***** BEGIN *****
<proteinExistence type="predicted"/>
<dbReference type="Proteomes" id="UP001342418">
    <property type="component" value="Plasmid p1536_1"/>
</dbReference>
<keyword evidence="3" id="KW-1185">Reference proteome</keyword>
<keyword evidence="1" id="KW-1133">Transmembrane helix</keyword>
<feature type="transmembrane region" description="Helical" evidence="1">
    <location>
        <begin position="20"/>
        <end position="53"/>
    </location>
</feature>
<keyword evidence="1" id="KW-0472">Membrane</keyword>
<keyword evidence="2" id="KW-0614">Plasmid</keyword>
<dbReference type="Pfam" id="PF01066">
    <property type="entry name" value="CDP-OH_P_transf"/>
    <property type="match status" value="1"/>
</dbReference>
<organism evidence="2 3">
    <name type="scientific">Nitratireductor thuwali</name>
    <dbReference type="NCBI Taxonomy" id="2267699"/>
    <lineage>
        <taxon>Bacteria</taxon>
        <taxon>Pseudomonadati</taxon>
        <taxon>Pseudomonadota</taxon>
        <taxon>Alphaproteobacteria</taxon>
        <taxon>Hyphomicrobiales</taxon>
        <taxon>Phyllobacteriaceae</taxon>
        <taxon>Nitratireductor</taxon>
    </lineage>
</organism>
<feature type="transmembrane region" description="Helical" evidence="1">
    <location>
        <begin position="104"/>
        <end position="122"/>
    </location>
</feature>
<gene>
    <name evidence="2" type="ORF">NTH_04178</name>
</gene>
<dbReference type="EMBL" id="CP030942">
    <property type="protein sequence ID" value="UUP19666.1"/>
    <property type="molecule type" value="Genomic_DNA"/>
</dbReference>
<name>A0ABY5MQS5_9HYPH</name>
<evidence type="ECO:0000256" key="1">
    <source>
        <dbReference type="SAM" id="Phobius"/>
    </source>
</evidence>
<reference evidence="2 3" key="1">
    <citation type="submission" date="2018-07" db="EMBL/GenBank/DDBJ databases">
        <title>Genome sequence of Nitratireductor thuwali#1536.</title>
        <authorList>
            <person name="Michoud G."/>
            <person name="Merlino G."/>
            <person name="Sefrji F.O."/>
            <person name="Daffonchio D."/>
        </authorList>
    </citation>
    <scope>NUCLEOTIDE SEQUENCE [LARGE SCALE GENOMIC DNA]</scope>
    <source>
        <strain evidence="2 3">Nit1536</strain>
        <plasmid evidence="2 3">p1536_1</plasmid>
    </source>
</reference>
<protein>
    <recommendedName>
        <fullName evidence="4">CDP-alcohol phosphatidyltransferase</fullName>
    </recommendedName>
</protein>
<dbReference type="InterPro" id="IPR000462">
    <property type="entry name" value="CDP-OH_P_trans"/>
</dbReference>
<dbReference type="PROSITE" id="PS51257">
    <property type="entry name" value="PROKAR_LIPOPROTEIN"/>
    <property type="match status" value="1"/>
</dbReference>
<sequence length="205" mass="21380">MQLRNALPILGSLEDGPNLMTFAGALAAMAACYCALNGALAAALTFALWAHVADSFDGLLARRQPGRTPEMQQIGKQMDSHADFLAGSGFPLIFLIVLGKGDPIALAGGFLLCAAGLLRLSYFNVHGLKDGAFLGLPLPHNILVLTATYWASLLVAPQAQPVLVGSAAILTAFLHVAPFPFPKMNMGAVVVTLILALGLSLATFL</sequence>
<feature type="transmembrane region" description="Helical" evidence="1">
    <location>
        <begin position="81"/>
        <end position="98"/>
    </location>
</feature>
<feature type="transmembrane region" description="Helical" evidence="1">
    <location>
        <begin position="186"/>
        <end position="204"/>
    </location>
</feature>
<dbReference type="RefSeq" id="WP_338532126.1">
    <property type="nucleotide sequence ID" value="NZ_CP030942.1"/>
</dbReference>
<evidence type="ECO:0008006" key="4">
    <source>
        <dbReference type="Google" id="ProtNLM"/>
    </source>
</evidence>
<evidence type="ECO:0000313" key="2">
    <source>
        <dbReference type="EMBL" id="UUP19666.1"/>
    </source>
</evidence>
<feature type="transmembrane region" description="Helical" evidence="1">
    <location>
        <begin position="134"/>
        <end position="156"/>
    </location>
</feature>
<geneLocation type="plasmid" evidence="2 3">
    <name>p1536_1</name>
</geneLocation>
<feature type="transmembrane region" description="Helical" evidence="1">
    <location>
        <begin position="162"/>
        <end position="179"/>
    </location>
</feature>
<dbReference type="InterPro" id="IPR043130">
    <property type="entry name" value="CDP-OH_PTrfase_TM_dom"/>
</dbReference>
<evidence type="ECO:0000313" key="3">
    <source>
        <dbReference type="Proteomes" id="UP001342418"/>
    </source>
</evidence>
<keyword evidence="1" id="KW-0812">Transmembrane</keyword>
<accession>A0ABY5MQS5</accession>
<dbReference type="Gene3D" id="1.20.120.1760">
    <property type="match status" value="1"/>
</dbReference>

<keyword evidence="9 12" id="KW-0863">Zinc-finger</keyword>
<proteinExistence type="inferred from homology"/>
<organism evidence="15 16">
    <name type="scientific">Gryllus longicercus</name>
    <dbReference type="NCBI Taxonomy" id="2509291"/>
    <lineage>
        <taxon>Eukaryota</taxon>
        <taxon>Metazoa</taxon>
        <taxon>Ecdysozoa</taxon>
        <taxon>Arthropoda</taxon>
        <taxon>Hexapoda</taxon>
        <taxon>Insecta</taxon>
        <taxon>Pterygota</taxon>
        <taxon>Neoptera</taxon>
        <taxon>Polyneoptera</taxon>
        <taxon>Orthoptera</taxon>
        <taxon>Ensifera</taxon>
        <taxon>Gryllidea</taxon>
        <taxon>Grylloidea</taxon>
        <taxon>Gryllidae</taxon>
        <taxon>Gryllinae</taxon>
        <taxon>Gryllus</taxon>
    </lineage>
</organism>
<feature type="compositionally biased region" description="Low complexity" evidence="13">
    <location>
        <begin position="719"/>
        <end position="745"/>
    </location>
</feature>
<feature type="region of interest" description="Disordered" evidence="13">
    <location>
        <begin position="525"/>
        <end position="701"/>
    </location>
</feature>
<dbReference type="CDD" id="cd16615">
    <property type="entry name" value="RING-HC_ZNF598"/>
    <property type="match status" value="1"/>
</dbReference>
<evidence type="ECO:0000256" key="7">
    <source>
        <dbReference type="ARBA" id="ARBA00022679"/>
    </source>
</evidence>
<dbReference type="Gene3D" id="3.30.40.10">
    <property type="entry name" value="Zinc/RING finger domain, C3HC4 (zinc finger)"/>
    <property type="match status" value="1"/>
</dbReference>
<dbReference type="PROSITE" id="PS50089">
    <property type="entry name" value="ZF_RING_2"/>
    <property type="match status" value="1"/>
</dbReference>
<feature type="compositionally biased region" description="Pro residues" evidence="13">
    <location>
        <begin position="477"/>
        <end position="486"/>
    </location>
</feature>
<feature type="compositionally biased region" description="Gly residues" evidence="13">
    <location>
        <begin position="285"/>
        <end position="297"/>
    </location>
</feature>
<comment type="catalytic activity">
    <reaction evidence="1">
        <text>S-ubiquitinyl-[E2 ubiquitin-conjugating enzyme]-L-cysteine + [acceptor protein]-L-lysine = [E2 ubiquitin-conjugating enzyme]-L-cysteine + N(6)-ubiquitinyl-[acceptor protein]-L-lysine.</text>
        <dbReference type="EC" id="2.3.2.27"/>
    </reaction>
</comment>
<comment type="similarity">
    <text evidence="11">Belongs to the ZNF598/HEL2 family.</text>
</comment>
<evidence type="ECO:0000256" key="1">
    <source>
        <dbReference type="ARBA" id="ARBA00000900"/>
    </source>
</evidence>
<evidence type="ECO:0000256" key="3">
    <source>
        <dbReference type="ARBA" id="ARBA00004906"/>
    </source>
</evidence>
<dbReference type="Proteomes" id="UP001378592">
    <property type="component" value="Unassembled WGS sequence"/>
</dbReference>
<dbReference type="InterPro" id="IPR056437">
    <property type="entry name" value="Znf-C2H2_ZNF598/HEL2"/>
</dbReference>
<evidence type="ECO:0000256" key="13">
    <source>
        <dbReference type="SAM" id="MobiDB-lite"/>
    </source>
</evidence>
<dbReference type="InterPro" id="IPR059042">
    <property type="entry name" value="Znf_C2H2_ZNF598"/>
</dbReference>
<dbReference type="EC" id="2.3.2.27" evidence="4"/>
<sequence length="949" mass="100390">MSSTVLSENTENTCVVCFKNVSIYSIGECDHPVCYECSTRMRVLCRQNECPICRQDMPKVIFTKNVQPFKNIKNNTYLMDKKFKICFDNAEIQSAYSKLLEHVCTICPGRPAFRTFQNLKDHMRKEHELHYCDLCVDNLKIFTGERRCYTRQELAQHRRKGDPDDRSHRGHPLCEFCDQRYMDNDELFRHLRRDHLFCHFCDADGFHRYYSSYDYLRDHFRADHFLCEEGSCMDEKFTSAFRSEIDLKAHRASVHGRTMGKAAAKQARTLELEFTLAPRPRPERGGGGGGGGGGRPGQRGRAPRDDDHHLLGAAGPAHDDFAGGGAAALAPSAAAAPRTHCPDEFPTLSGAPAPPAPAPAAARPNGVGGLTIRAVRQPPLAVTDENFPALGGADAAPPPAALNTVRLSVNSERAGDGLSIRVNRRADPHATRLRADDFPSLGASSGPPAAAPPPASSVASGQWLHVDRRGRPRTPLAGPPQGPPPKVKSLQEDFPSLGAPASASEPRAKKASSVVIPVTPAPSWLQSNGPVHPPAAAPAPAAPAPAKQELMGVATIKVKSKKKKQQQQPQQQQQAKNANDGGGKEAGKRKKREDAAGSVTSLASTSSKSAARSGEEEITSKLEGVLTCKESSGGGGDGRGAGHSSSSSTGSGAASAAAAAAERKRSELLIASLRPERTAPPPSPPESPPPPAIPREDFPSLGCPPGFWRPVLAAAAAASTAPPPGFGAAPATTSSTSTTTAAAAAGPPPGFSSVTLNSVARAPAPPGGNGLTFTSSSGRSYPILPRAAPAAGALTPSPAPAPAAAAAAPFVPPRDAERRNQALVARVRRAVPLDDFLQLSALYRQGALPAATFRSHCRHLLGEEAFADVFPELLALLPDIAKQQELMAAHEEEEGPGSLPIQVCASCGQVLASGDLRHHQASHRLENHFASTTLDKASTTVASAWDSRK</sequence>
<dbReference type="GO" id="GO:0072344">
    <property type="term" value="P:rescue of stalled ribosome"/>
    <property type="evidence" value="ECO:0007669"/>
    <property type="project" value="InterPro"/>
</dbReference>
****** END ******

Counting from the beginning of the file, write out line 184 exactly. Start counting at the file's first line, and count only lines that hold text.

    <property type="match status" value="1"/>